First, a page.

Evaluating the entire quality management system is essential, because, in complex manufacturing, addressing quality goes beyond reducing the number of defects. Doing things right the first time, every time, is not as easy as it sounds. Many production processes have sources of variability and tolerance of error. To minimize the issues and defects that arise from those margins of error, a Quality Management System (QMS) is required. Guidelines for a full QMS have been developed and documented during the last few decades by industry standards such as ISO9001, AS9100, and ISO13485.
Our new e-book, Quality Gains without the Pains, addresses the subject in detail.
Understanding the Cost of Quality
The most widely accepted method for measuring and classifying quality costs is the Prevention, Appraisal, and Failure (PAF) model that divides quality costs into four categories: Prevention, Appraisal, Internal Failure and External Failure.
Research shows that the cost of poor quality (including rework, returns, and reduced repeat sales) can range from 15 to 35 percent of business costs. Typically, the cost to address a mistake found by the customer (external quality failure) is five to ten times greater than the cost of finding the problem internally sooner. There are also many ripple effects from an unplanned rework that impact the optimized planned production schedule. It pays to understand the true cost of quality and work to optimize your quality management system.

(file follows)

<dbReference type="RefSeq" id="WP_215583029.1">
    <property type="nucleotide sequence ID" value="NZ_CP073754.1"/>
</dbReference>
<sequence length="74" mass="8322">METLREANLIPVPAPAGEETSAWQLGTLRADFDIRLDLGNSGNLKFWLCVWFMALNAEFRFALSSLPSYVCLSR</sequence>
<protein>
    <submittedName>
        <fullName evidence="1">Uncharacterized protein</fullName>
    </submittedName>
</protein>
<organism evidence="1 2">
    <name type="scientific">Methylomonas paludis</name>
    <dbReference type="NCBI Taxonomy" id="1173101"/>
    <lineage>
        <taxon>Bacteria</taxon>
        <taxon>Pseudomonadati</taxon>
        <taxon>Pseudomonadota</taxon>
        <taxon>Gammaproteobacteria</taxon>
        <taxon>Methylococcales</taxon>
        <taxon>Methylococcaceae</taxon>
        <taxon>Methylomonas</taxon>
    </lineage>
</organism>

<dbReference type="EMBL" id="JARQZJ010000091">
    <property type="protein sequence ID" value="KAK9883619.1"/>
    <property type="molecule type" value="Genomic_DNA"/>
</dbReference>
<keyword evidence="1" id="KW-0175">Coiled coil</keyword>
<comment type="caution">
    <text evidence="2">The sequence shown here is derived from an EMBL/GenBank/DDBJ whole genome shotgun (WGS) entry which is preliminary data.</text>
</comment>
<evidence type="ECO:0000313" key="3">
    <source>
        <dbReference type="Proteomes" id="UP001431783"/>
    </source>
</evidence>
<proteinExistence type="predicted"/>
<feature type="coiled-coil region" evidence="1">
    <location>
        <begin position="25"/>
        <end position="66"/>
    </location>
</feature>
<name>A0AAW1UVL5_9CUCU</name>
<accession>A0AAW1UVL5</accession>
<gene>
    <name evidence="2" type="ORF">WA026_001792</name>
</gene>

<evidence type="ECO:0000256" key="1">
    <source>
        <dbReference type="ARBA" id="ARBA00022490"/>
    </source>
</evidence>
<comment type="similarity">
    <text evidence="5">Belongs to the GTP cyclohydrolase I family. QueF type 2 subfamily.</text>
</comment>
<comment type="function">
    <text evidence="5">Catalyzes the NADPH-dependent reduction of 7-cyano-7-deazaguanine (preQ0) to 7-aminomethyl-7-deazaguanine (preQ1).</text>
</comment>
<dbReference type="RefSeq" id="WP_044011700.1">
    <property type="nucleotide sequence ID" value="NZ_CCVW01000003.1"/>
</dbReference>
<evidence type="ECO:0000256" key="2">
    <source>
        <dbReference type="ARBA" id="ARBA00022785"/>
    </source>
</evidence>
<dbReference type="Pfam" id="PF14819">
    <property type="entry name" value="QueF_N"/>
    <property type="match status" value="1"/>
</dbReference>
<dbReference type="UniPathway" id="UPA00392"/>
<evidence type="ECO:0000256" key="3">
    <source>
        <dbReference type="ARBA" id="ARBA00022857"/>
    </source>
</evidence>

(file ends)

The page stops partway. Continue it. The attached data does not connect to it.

Approaches to Driving Down the Cost of Quality
- Reduce the Number of Defects
- Make Processes More Efficient
- Engage in Effective Prevention Measures
- Digitize Work Instructions
- Streamline Certification and Verification Processes for Personnel
- Calibrate Tools Based on Actual Usage
- Implement More Efficient Quality Appraisal Processes
- Automate Statistical Process Control
- Accommodate the Extended Supply Chain
- Set Up Process Audits
- Document Discrepancies in Detail
There is a natural cost trade-off between how much an organization spends on prevention versus how much it spends on fixing failures. In addition to the traditional way of lowering the cost of quality by reducing the number of defects, it is possible to tackle the efficiency of the quality management system (QMS) itself to further reduce cost of quality.
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